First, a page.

First things first: the breakfast was way better this year at the Toronto Intercontinental Hotel.
Rogers had a guy warming up those gross McEggy things with a heat lamp the past few years in a room way up at SkyDome, but, really, they tasted like the eggs had been tossed around the dugout and dropped in the outfield. Hosting press off site at a nearby hotel, therefore, was a big step up. Pressure’s on, CTV and Global.
The Rogers brain trust then came in and chatted up the carload of reporters who braved the Gardiner or the Don Valley during morning rush hour.
Rogers Media president Rick Brace spoke first. The guy looks like money and he’s counting more of it, celebrating a good year that saw City overachieve in advertising according to the execs. SportsNet is not only the No. 1 sports network in Canada, says Brace, but also the No. 1 specialty network. Five Canadian teams in the Stanley Cup playoffs, as opposed to none last year, made a hell of a difference to Rogers’ bottom line. Even the Pittsburgh-Nashville final is pulling 2.6+M viewers so far, and if it stretches into a seventh game, well, that’s why the ad folks like to hold a few spots back for a last-minute bonanza.
The good news extends to the demos. Sportsnet saw an 33% boost year-to-year in the number of female viewers watching the channel (2017 vs 2016) compared with an 8% rise the previous year.
Overall, boasted Rogers TV SVP Collette Watson, City enjoyed a 5% rise in market share year-to-year. CBC said they were up, too; CTV — big buyers this year at the LA screenings — reportedly took a hit.
Chief programmer at City Hayden Mindell, sporting a playoff beard, feels he came home from the LA screenings this year with the network’s “most powerful lineup ever.” These execs do tend to say that every year, but City did nab one of the buzziest new comedies in Seth MacFarlane’s Star Trek spoof The Orville. It will run in simulcast Thursday at 9 with Fox.
He also picked up a series that still has legs stateside but which had been booted up and down the Bell system of late: Dancing with the Stars. Mindell told me it ranked No. 2 in Toronto out of simulcast last season. City has it in simulcast with ABC, Mondays at 8pm this fall.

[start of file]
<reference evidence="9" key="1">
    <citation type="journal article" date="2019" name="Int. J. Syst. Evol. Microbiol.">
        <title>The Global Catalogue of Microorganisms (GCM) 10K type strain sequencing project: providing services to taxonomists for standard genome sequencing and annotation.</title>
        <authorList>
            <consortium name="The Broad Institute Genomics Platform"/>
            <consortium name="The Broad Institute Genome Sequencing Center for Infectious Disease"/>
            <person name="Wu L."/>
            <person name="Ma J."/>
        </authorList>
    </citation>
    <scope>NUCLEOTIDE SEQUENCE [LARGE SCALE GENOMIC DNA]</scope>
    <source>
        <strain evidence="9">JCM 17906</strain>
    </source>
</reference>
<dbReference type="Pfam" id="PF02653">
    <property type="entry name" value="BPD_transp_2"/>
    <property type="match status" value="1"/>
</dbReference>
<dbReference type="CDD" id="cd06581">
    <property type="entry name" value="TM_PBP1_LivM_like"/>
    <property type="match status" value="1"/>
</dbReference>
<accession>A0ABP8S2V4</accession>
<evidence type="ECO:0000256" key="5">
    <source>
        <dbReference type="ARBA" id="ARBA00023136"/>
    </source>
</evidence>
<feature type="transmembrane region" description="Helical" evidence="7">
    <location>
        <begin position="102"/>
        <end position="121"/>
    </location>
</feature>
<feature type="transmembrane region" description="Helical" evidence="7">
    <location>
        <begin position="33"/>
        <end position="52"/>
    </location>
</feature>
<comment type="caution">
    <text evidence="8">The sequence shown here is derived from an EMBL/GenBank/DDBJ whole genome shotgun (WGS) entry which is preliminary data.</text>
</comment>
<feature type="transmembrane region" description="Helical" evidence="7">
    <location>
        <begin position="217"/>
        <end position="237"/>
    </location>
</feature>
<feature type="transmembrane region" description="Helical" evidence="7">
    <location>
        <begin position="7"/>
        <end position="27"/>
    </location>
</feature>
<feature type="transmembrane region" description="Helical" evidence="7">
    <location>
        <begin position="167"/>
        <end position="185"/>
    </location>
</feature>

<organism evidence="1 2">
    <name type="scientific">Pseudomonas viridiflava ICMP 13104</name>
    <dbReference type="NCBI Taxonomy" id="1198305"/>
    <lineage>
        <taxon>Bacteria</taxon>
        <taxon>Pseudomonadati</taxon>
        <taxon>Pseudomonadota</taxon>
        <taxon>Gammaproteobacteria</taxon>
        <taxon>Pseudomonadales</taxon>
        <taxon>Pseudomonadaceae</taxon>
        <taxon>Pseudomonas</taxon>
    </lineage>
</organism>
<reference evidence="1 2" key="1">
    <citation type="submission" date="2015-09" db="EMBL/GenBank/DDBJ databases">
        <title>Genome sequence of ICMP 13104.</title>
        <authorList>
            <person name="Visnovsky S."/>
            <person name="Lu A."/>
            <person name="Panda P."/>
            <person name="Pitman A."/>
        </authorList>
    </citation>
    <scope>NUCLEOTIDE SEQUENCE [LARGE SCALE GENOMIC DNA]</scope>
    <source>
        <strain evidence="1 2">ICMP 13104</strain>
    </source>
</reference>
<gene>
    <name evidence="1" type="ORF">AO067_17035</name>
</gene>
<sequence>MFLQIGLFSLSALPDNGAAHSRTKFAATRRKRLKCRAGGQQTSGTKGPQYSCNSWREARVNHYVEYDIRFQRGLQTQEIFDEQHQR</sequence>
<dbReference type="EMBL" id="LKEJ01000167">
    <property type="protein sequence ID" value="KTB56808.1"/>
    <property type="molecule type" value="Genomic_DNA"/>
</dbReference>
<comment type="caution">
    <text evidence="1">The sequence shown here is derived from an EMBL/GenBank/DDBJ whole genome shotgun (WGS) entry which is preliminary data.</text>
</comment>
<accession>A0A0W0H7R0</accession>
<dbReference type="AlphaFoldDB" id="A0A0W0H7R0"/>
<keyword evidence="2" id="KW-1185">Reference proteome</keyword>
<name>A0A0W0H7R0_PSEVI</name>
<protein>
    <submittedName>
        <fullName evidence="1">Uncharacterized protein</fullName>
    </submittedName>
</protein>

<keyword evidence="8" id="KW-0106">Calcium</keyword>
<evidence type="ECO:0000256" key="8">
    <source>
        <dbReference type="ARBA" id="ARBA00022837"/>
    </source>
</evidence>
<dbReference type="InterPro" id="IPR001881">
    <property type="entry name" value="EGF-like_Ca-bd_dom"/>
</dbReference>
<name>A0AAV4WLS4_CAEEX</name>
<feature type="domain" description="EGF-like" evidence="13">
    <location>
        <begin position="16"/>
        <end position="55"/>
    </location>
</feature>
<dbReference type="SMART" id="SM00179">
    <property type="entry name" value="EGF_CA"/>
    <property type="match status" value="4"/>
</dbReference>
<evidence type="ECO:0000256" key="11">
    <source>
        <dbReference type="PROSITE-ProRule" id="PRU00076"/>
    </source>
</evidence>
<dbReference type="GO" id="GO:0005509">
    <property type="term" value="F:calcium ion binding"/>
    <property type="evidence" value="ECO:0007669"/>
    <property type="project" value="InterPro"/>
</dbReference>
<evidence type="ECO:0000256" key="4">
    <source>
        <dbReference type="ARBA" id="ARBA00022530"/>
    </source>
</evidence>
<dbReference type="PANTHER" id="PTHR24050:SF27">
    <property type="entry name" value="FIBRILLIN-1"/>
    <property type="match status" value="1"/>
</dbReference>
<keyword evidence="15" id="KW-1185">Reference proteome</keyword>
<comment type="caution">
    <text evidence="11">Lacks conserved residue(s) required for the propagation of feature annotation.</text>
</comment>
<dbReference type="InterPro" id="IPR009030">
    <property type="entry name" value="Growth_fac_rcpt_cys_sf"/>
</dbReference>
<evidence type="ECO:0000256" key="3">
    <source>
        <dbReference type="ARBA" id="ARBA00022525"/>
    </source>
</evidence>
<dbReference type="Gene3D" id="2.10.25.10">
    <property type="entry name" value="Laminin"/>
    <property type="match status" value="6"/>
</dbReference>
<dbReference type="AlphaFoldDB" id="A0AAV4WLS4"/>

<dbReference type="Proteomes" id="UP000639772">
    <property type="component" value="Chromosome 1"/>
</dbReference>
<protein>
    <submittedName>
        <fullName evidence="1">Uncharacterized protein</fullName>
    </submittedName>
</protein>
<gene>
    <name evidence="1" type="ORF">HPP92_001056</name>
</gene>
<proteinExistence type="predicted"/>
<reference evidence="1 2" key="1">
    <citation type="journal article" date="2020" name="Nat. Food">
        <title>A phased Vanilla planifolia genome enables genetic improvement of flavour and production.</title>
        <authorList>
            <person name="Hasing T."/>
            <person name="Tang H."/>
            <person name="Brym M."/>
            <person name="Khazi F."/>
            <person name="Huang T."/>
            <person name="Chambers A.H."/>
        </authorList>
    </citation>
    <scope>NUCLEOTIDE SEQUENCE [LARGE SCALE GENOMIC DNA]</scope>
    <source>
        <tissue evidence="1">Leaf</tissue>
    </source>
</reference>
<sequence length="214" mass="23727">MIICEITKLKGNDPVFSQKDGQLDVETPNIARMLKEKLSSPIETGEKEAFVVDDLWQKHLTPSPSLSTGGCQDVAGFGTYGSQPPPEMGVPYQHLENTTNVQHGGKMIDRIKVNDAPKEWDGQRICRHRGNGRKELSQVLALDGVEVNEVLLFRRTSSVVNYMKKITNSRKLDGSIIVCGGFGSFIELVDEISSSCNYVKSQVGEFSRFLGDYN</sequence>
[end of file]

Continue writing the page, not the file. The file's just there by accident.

City picked up a Global castaway in The Blacklist, scheduling it Wednesdays at 8 in simulcast with NBC. The brought amiable Nova Scotia native Diego Klattenhoff north to promote the pickup Tuesday. Speechless is another series new to City, slotted in Fridays at 9:30.
City will follow Fox’s lead and slide their imported rookie hit Lethal Weapon into Tuesdays at 8pm, hoping to gain a foothold on a very competitive night.
Ghosted, a new comedy starring funnymen Adam Scott and Craig Robinson as a duo trying to save the human race from aliens, joins the Sunday schedule.
In terms of Canadian originals, Rogers will air their mob drama Bad Blood this fall. From New Metric Media, the all-star cast includes Anthony LaPaglia, Kim Coates, Paul Sorvino, Enrico Colantoni and Tony Nappo. Shot in Sudbury and Montreal, it’s based on a real-life Montreal crime boss and his family.
They’ve also got the new comedy Furbar: The Age of the Computer, with David Lawrence and Paul Spence starring as Calgary-based computer nerds Terry and Dean.
City is holding two of their biggest acquisitions for mid-season: LA to Vegas stars showkiller Dylan McDermott as the pilot at Jackpot Airlines, running the same plane load of high rollers each week into fun city. Peter Stormare plays an unruly passenger. Ed Weeks (The Mindy Show) and Kim Matula (Unreal) also star and were good sports Tuesday in Toronto at the Upfront.
The Resident stars high profile Canadians Bruce Greenwood and Emily VanCamp as part of a well-schooled surgical team. Manish Dayal, in Toronto Tuesday, also stars as a intern with aspirations.
Weeknights at 10pm, City has ditched recently cancelled sitcom 2 Broke Girls, stripping instead the Chuck Lorre comedy Mom, So there’s a whole lot of Mom back-to-back, five nights a week, this fall on City.